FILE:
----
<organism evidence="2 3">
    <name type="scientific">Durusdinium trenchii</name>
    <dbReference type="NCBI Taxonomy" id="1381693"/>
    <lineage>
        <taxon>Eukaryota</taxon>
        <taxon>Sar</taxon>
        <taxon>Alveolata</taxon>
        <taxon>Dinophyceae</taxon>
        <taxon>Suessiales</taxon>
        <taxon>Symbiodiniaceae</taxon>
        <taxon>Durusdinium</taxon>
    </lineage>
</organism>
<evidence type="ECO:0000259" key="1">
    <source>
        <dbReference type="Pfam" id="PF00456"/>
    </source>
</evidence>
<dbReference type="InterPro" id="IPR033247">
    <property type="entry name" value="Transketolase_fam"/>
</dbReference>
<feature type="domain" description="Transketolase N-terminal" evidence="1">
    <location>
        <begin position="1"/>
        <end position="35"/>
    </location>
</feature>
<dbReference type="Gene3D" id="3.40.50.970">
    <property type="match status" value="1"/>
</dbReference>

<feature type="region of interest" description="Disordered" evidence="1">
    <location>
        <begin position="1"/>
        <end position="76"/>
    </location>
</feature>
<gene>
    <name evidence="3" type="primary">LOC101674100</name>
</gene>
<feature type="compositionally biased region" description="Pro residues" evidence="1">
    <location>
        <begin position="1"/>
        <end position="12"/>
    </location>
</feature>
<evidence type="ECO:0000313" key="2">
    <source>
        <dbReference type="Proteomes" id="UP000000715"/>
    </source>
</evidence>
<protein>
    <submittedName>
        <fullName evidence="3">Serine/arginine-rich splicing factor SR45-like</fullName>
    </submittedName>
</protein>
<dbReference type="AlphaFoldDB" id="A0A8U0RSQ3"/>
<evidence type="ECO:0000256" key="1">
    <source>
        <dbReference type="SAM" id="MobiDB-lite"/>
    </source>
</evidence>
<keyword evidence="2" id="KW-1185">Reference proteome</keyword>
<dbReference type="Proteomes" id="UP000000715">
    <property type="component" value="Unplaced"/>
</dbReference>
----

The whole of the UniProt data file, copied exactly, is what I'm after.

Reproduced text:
<organism evidence="2 3">
    <name type="scientific">Durusdinium trenchii</name>
    <dbReference type="NCBI Taxonomy" id="1381693"/>
    <lineage>
        <taxon>Eukaryota</taxon>
        <taxon>Sar</taxon>
        <taxon>Alveolata</taxon>
        <taxon>Dinophyceae</taxon>
        <taxon>Suessiales</taxon>
        <taxon>Symbiodiniaceae</taxon>
        <taxon>Durusdinium</taxon>
    </lineage>
</organism>
<evidence type="ECO:0000259" key="1">
    <source>
        <dbReference type="Pfam" id="PF00456"/>
    </source>
</evidence>
<dbReference type="InterPro" id="IPR033247">
    <property type="entry name" value="Transketolase_fam"/>
</dbReference>
<feature type="domain" description="Transketolase N-terminal" evidence="1">
    <location>
        <begin position="1"/>
        <end position="35"/>
    </location>
</feature>
<dbReference type="Gene3D" id="3.40.50.970">
    <property type="match status" value="1"/>
</dbReference>

<feature type="region of interest" description="Disordered" evidence="1">
    <location>
        <begin position="1"/>
        <end position="76"/>
    </location>
</feature>
<gene>
    <name evidence="3" type="primary">LOC101674100</name>
</gene>
<feature type="compositionally biased region" description="Pro residues" evidence="1">
    <location>
        <begin position="1"/>
        <end position="12"/>
    </location>
</feature>
<evidence type="ECO:0000313" key="2">
    <source>
        <dbReference type="Proteomes" id="UP000000715"/>
    </source>
</evidence>
<protein>
    <submittedName>
        <fullName evidence="3">Serine/arginine-rich splicing factor SR45-like</fullName>
    </submittedName>
</protein>
<dbReference type="AlphaFoldDB" id="A0A8U0RSQ3"/>
<evidence type="ECO:0000256" key="1">
    <source>
        <dbReference type="SAM" id="MobiDB-lite"/>
    </source>
</evidence>
<keyword evidence="2" id="KW-1185">Reference proteome</keyword>
<dbReference type="Proteomes" id="UP000000715">
    <property type="component" value="Unplaced"/>
</dbReference>